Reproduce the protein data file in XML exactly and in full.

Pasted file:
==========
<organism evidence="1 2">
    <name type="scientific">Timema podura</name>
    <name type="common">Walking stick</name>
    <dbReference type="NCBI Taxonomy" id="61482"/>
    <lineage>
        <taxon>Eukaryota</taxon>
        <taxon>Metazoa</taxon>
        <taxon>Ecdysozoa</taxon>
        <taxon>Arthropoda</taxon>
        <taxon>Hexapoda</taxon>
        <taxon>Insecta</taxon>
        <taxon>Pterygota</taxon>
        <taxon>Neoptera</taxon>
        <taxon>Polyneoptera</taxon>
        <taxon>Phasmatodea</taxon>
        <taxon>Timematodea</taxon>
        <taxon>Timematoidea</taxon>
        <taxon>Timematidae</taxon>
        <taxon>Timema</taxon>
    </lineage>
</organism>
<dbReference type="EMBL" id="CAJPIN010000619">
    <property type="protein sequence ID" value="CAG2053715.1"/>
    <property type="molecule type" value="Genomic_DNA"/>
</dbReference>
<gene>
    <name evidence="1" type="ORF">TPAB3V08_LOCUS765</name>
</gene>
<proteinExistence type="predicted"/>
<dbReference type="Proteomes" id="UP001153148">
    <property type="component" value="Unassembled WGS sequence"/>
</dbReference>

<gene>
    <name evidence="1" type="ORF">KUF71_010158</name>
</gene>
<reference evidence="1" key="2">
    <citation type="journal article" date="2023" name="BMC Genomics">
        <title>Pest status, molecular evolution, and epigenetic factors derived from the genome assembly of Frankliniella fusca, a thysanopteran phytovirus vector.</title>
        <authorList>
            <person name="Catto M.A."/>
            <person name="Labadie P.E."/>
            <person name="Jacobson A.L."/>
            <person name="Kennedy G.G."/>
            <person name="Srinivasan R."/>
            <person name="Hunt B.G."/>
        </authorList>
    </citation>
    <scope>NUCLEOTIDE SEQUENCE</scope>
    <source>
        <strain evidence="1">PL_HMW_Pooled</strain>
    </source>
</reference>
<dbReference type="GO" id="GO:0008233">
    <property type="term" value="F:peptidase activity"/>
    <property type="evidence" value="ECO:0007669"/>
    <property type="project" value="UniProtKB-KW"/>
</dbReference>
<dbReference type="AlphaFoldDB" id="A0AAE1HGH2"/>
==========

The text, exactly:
<organism evidence="1 2">
    <name type="scientific">Timema podura</name>
    <name type="common">Walking stick</name>
    <dbReference type="NCBI Taxonomy" id="61482"/>
    <lineage>
        <taxon>Eukaryota</taxon>
        <taxon>Metazoa</taxon>
        <taxon>Ecdysozoa</taxon>
        <taxon>Arthropoda</taxon>
        <taxon>Hexapoda</taxon>
        <taxon>Insecta</taxon>
        <taxon>Pterygota</taxon>
        <taxon>Neoptera</taxon>
        <taxon>Polyneoptera</taxon>
        <taxon>Phasmatodea</taxon>
        <taxon>Timematodea</taxon>
        <taxon>Timematoidea</taxon>
        <taxon>Timematidae</taxon>
        <taxon>Timema</taxon>
    </lineage>
</organism>
<dbReference type="EMBL" id="CAJPIN010000619">
    <property type="protein sequence ID" value="CAG2053715.1"/>
    <property type="molecule type" value="Genomic_DNA"/>
</dbReference>
<gene>
    <name evidence="1" type="ORF">TPAB3V08_LOCUS765</name>
</gene>
<proteinExistence type="predicted"/>
<dbReference type="Proteomes" id="UP001153148">
    <property type="component" value="Unassembled WGS sequence"/>
</dbReference>

<gene>
    <name evidence="1" type="ORF">KUF71_010158</name>
</gene>
<reference evidence="1" key="2">
    <citation type="journal article" date="2023" name="BMC Genomics">
        <title>Pest status, molecular evolution, and epigenetic factors derived from the genome assembly of Frankliniella fusca, a thysanopteran phytovirus vector.</title>
        <authorList>
            <person name="Catto M.A."/>
            <person name="Labadie P.E."/>
            <person name="Jacobson A.L."/>
            <person name="Kennedy G.G."/>
            <person name="Srinivasan R."/>
            <person name="Hunt B.G."/>
        </authorList>
    </citation>
    <scope>NUCLEOTIDE SEQUENCE</scope>
    <source>
        <strain evidence="1">PL_HMW_Pooled</strain>
    </source>
</reference>
<dbReference type="GO" id="GO:0008233">
    <property type="term" value="F:peptidase activity"/>
    <property type="evidence" value="ECO:0007669"/>
    <property type="project" value="UniProtKB-KW"/>
</dbReference>
<dbReference type="AlphaFoldDB" id="A0AAE1HGH2"/>